There’s also a section in your listings which shoppers will never see but is nonetheless very important. That’s the dedicated keywords section and these all have a 255 character limit. This is your opportunity to add semantically related keywords to ensure that your product will find the people searching for it. You don’t need to repeat individual words. For example, if you’re selling a blue dress, you don’t have to use up your character allowance on repeating the word “dress”. Effective keywords here would be “blue”, “cocktail”, “party”, “V-neck”, “night out”, “chic”, “classic”, “velvet” etc. Make sure you pick the ones that apply!

Step 6: Choose the right images

As we all know, a picture is worth a thousand words. But it’s not enough to simply have images — you need to have the right type to entice consumers. This is perhaps more important for clothes than most other products, so the more images you can include from as many angles as possible, the better. This will go a long way towards helping shoppers make an informed choice. 

Make sure your images are at least 1,000x1,000 pixels so that shoppers can zoom in on the fine details just like they would if they were looking at your product in a physical shop. If your product title or description mentions specific features of the product, make sure they are evident in the images in as much detail as possible.

Step 7: Utilise social proof

When all’s said and done, shoppers will always take what you’re saying about your own products with a pinch of salt. Consumers trust other consumers far more than they trust brands. With that in mind, be sure to leverage social proof in ways that will compel shoppers to convert.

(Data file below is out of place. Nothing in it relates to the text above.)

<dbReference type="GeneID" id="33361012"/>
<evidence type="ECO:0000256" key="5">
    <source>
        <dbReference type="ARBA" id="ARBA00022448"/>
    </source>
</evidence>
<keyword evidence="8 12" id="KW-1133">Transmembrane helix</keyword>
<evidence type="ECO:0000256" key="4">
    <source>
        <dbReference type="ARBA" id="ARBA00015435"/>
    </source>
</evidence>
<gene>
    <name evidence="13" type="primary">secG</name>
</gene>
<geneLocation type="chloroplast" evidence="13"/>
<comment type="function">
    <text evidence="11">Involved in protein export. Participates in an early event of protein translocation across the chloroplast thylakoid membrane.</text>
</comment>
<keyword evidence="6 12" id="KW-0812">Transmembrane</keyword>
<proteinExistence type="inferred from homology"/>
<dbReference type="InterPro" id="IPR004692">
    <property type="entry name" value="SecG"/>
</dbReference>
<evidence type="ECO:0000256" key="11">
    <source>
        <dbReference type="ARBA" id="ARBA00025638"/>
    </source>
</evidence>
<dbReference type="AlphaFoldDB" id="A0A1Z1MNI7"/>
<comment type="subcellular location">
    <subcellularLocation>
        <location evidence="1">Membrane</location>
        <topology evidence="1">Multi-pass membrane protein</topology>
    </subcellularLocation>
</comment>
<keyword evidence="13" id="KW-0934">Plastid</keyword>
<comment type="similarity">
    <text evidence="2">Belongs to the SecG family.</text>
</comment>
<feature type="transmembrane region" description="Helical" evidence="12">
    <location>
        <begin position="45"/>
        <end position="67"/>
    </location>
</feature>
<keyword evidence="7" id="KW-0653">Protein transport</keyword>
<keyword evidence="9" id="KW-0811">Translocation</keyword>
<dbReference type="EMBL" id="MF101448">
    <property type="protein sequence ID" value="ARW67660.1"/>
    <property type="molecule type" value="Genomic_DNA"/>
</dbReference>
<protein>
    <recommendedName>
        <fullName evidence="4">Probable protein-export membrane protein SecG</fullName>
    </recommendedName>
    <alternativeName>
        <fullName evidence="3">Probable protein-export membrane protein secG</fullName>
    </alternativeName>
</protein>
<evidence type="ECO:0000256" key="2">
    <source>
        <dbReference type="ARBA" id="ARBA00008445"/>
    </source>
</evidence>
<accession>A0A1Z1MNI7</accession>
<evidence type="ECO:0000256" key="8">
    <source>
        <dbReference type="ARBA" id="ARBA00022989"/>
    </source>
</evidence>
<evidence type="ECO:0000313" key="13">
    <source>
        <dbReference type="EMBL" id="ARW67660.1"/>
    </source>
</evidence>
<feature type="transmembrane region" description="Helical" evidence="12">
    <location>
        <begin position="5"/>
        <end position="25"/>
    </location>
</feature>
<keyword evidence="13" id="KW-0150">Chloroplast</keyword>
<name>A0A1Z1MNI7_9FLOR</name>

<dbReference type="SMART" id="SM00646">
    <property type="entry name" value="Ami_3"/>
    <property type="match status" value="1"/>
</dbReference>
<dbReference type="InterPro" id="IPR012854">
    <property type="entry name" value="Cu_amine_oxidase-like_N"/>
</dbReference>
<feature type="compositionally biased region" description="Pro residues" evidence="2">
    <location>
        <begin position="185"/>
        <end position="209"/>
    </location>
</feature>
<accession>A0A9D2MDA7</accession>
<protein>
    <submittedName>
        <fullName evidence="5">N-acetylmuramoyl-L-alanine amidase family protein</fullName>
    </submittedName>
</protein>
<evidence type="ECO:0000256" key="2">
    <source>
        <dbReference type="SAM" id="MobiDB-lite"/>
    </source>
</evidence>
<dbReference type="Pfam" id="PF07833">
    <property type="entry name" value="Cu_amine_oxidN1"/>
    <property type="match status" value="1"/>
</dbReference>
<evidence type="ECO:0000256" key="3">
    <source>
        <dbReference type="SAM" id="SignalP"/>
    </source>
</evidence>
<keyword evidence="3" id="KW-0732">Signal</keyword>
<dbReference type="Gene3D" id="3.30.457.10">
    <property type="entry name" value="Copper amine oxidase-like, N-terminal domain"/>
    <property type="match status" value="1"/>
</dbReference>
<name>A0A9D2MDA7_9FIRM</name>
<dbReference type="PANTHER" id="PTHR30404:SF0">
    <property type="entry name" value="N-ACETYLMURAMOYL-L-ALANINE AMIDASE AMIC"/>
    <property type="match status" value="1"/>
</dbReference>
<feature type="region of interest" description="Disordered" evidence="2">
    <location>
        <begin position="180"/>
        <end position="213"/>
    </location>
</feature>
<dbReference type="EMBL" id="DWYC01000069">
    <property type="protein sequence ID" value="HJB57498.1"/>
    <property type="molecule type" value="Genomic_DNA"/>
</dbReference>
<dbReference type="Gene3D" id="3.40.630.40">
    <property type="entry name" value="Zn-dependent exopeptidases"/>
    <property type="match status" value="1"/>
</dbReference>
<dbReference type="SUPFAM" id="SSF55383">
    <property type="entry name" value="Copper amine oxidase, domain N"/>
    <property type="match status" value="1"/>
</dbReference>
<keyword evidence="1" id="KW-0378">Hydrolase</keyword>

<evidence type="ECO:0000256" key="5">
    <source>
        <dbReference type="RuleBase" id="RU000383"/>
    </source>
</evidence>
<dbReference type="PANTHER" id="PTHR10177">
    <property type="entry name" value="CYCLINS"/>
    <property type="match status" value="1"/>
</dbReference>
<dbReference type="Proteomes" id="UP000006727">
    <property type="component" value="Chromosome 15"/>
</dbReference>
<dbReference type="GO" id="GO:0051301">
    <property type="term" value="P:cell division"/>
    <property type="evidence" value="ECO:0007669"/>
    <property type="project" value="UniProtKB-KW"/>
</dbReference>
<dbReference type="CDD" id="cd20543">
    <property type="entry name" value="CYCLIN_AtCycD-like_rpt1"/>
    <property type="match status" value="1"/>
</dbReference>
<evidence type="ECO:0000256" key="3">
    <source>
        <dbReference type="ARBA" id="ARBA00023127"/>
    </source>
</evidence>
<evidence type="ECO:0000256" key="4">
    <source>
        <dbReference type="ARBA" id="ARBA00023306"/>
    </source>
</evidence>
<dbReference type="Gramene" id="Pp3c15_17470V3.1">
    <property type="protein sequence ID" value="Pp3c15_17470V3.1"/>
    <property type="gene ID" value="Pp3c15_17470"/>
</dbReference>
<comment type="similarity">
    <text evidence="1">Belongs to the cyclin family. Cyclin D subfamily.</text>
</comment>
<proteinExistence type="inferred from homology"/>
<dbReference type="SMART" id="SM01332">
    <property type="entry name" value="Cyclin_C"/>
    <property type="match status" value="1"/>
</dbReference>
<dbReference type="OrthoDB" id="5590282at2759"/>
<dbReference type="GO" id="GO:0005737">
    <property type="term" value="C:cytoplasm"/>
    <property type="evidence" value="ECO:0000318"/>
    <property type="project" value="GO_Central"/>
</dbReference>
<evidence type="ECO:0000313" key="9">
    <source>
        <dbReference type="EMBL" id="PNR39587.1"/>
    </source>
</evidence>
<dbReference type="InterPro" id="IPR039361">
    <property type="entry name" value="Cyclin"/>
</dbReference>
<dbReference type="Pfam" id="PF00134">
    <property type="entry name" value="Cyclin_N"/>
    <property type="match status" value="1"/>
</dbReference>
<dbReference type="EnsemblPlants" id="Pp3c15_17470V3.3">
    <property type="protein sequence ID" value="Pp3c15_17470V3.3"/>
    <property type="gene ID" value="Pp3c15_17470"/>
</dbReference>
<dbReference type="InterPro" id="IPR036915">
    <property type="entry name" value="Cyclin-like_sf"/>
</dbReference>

Consumer ratings, reviews and answered questions are all great forms of user-generated content which can help prospective customers to commit to your product. Find a way to incentivise this and your existing customers could prove your most valuable marketing resource.

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Ensure your products sell on Amazon

A channel-agnostic approach to ecommerce is a great way to achieve success. But it’s not enough to have a presence on a given channel. Your presence there needs to be optimised to increase your chances of success. 

Ensuring that your product listings are up to date and thorough is a key component of optimisation. But when you have high volumes of listings, it can be hard to give them the care and attention they deserve. Especially when so much of your time is dedicated to tedious administration such as manual input. 

Using ecommerce platforms can eliminate the need for manual processes, leaving you with more time to focus on what matters most… Creating optimal listings! Letting these software solutions take care of the time-consuming stuff can help you increase your chances of creating listings that consistently sell products.